Err Strikes

Zack Beauchamp urges observers to be skeptical of the Rasmussen poll suggesting that 46 percent of likely voters favor airstrikes in Iraq:

The wording of the Rasmussen question says something important — that’s also false. Here’s how the Rasmussen question in airstrikes read: Do you favor or oppose the United States making military airstrikes in Iraq to help the government fight al Qaeda-led insurgents? The premise of Rasmussen’s question is wrong. The most important anti-government group, the Islamic State of Syria and the Levant (ISIS), is not al-Qaeda led. They splintered from al-Qaeda in February, essentially over the question of whether al-Qaeda could order ISIS around (ISIS had stopped obeying al-Qaeda orders, including ones to tamp down on civilian casualties).

Not only is this a clear mistake, but it’s a relevant one: al-Qaeda has a particularly bad perception among the American public. Americans believe, rightly, that al-Qaeda is out to attack the American homeland, and would likely be more supportive of fighting it than a separate group of Islamist militants.

Earlier Dish on the distinction between ISIS and al-Qaeda here. Juan Cole rejects the strategy of “shock-and-awe” bombing against ISIS, which he doubts would work:

Air power can be useful if it is employed in lending close air support to an attacking military force on the ground, which is itself made up of good fighters with popular support.

American air power saved Kosovo from a Serbian massacre by helping repel Serbian armor and giving support to Kosovar irregulars. In Afghanistan, US air power helped the Northern Alliance win against the Taliban in fall 2001. But the Taliban were unpopular in Mazar, Herat and Kabul, and the Northern Alliance was welcome in those cities. The same tactics did not succeed in Qandahar, which is in some ways still significantly Taliban territory.

US air power alone would be unlikely to dislodge ISIS from Mosul at this point. The Sunni insurgents look more like Viet Cong (local defenders) than they do like outside attackers (Serbs, Taliban in Mazar). Where the enemy has some local support and is defending, air power has a long history of failure.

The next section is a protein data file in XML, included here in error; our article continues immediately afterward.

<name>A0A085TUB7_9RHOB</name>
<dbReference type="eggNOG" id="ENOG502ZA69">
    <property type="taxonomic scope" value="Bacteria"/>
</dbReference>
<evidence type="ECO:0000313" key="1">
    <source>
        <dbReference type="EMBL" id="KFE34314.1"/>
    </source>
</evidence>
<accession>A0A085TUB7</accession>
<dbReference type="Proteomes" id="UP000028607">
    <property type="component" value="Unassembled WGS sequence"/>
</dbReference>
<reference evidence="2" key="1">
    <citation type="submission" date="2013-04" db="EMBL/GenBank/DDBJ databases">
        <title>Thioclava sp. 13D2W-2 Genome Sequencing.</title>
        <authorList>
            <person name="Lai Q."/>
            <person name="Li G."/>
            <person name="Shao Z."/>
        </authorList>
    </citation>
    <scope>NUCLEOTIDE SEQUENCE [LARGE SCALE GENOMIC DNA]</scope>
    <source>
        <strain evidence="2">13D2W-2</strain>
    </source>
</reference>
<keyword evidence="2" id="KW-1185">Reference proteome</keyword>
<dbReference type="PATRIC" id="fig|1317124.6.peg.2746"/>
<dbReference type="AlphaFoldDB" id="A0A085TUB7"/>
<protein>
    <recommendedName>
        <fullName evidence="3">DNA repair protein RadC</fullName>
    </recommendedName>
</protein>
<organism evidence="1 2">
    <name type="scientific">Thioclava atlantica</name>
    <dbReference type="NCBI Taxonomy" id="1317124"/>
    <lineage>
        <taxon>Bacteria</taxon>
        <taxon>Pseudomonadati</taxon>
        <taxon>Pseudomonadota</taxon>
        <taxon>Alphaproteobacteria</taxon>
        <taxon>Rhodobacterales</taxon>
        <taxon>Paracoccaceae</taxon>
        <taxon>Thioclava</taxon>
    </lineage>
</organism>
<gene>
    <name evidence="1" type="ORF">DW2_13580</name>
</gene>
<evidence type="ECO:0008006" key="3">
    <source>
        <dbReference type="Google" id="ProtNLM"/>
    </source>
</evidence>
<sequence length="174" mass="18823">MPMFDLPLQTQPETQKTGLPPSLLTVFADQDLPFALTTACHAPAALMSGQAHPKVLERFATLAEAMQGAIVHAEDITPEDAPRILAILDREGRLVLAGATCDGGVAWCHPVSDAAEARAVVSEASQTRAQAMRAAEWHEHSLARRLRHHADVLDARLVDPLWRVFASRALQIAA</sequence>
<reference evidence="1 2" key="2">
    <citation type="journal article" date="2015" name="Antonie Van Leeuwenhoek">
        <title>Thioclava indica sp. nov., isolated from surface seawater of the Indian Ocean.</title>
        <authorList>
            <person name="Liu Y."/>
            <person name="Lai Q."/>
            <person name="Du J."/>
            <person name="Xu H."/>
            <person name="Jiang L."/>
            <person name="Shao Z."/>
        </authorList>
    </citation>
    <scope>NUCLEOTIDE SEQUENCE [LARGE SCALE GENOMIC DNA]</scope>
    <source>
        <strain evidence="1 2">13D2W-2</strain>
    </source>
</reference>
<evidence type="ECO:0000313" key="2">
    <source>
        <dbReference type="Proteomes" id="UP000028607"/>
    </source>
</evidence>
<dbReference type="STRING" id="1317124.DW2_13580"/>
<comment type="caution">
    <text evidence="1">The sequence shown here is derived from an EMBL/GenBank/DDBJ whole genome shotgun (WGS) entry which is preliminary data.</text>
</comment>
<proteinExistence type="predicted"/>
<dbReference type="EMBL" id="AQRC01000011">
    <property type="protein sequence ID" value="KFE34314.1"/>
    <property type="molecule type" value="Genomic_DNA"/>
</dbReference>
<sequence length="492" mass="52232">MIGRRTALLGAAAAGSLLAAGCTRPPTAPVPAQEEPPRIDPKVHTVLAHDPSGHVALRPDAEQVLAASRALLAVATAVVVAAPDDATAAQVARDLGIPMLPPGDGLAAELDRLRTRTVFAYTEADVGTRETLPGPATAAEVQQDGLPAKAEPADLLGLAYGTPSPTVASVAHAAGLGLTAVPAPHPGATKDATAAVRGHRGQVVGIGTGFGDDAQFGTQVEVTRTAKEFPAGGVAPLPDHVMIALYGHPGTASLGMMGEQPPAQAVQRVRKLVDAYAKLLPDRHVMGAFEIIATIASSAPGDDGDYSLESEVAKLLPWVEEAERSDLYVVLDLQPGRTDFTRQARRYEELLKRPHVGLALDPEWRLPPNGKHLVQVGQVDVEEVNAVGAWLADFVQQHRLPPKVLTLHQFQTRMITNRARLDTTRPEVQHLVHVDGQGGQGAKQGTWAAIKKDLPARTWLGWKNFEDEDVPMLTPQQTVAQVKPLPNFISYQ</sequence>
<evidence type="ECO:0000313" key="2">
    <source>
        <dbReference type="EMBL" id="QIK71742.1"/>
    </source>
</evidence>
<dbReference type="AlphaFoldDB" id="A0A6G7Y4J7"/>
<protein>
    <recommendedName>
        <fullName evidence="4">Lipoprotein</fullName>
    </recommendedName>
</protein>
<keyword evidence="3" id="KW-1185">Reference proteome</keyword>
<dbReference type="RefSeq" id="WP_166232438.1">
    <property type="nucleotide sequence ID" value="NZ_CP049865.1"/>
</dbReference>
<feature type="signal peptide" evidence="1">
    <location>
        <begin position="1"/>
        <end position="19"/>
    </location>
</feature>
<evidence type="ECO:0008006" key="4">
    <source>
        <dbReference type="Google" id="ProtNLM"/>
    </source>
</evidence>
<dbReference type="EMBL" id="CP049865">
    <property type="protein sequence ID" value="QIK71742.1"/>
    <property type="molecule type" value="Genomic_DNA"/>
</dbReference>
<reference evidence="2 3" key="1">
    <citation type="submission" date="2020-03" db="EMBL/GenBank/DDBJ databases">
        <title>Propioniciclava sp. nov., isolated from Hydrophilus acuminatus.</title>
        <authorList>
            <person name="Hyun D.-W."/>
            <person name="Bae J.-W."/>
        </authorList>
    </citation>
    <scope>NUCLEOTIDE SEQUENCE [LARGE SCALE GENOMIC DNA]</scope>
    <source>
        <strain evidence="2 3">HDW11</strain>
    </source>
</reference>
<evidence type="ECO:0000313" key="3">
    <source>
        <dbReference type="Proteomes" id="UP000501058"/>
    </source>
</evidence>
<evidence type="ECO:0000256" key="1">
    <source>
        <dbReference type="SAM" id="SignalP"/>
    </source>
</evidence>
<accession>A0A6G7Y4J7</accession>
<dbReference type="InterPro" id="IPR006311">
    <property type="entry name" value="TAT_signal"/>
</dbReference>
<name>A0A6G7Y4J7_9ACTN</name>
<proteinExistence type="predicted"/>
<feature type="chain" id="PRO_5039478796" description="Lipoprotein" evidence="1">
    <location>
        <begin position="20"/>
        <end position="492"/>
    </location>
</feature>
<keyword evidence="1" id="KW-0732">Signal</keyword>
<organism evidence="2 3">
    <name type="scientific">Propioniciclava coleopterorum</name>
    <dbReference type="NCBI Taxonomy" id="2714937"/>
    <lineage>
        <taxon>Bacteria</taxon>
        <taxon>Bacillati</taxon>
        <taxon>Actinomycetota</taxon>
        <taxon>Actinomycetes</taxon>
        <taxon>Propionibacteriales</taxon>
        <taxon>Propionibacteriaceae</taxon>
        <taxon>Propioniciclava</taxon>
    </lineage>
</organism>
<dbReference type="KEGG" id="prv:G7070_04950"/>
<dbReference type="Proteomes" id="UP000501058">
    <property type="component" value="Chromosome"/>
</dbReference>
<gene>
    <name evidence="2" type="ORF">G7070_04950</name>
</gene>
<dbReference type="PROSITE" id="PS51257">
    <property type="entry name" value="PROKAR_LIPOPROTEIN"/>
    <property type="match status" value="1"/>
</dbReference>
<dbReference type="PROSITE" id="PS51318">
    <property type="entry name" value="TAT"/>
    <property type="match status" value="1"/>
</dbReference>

Barry Posen also urges a more restrained response:

[W]ar is war: not a scalpel but a battle axe. And once you start swinging that axe, there may be unintended consequences. If the United States were to go so far as to help the Baghdad forces retake Mosul and other cities by providing air support, the Sunni Arabs who live there are not likely to think more kindly of us. If the United States provides such air support, and intelligence support, the Iraqi military will never grow up. The combination will be deadly to U.S. interests. All Sunni Arabs will know that we are the pillar of Shiite hegemony in Iraq. If one is interested in the safety of American citizens, this is not a particularly smart role to assume.

An ISIS statelet straddling Iraq and Syria might provide haven for Islamic terrorists who ultimately decide that attacks on Western targets are in their interests, though there is little sign presently that this is ISIS’s program. But “ISISstan” will not be a great base, or a safe one.

Ryan Cooper reminds us that we have several non-violent options at our disposal, including what should be an undisputed US responsibility toward Iraq:

[W]e can streamline the process for Iraqis applying for refugee status, especially those who worked with the U.S. during the occupation. We have already resettled about 85,000 Iraqis here, but as this famous This American Life episode detailed, the application process is very slow and the red tape is hellish. Vulnerable Iraqis who helped America may not have two years to wait for their first interview.